The culture and language learning of Chinese festivals in a kindergarten classroom
Yang, H.C. 957-991
Culture plays a vital role in second language learning. This paper presents an action research study that investigates the role of culture in a Chinese language program in a kindergarten classroom. Three topics have been explored: (a) culture as the core in the development of a thematic unit on Chinese festivals, (b) a culturally responsive pedagogy as a model of instruction, and (c) the assessment of student learning. Nine kindergarten children participated in this study. The thematic unit was undertaken for eight consecutive weeks. Five major Chinese festivals were integrated into this unit; the teaching and learning processes were examined to explore the application of a culturally responsive pedagogy. Diagnostic, formative, and summative assessments were administered to explore the children's learning. The assessments were based the participants' oral response to one-to-one interviews, their written responses on the Pictorial Attitudes Scale in a whole-group session, cultural artefacts, and drawing and writing products. Thematic curriculum unit, Chinese culture and language, multicultural education, culturally responsive pedagogy
Recent continuing education policies in Hong Kong: A focus on short-term performance through inducements
Cheung, K.S. 992-1006
In recent years, due to economic restructuring, the problems Hong Kong has been facing are the 'knowledge deficit' in the workforce and a shortage of well-educated manpower. The Hong Kong Government has implemented a number of continuing education policies with an ultimate goal to encourage and help the workforce to strengthen themselves with improved knowledge and skills. These policies rely on short-term inducements such as providing monetary subsidies and loans. As the recipients of inducements differ in their capacities, preferences and objectives, there exist problems of variability that depreciate the intended outcomes. Moreover, the long-term needs are undermined. Because of the lack of an overall plan and coordination, there are areas of duplication and inconsistency among the policies, leading to counter-effective administration. In this article, the recent continuing education policies in Hong Kong are reviewed critically with respect to the problems and community needs as well as the policy objectives and possible solutions. The Government's promises and shortcomings are discussed. Continuing education, education policy, policy analysis, policy review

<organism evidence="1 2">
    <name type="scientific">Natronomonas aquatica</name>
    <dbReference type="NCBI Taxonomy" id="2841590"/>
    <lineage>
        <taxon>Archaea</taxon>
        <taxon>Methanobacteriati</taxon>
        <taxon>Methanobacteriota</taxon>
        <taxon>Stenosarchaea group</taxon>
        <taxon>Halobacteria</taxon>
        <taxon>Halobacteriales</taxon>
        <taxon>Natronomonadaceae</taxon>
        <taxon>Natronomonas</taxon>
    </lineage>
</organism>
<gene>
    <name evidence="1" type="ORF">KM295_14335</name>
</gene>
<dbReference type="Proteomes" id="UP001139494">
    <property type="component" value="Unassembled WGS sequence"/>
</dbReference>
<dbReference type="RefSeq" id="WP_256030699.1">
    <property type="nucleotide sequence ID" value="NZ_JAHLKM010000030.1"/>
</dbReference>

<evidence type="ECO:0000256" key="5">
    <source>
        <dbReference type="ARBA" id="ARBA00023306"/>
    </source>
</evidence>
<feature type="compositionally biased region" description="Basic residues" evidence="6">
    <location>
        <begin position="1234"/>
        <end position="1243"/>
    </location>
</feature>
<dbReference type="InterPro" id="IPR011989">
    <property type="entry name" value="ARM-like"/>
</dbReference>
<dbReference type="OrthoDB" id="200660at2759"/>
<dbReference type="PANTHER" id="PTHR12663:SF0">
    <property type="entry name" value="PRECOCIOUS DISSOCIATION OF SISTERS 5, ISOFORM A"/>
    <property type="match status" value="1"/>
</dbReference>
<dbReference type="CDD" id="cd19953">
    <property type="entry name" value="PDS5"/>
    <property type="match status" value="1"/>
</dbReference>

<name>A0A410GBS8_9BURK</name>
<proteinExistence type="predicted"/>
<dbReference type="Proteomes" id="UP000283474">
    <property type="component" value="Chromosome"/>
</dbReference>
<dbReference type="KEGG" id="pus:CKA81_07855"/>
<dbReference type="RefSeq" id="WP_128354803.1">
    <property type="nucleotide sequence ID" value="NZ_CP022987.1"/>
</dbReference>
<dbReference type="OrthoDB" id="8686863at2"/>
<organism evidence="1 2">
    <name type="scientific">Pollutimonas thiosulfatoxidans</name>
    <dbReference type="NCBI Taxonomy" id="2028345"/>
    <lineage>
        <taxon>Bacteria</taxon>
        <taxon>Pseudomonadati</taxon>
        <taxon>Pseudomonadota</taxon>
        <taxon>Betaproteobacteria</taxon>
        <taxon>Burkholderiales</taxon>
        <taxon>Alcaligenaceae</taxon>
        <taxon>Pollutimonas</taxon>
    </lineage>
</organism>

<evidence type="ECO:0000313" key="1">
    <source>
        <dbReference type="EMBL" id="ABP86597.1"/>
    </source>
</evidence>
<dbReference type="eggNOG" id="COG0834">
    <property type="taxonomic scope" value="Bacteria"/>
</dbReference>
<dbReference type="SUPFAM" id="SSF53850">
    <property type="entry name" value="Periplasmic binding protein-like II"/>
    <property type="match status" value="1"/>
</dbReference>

Development and validation of a multiple format test of science process skills
Temiz, B.K., Tasar, M.F. and Tan, M.